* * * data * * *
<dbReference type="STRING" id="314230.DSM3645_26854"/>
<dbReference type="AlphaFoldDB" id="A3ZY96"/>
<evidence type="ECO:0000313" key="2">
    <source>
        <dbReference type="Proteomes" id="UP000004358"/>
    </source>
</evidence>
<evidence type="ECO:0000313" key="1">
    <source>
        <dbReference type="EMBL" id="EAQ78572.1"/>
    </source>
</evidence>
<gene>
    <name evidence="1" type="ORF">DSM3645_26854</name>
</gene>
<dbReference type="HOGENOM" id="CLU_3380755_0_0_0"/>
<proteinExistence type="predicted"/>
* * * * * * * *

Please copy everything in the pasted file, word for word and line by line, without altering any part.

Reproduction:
<dbReference type="STRING" id="314230.DSM3645_26854"/>
<dbReference type="AlphaFoldDB" id="A3ZY96"/>
<evidence type="ECO:0000313" key="2">
    <source>
        <dbReference type="Proteomes" id="UP000004358"/>
    </source>
</evidence>
<evidence type="ECO:0000313" key="1">
    <source>
        <dbReference type="EMBL" id="EAQ78572.1"/>
    </source>
</evidence>
<gene>
    <name evidence="1" type="ORF">DSM3645_26854</name>
</gene>
<dbReference type="HOGENOM" id="CLU_3380755_0_0_0"/>
<proteinExistence type="predicted"/>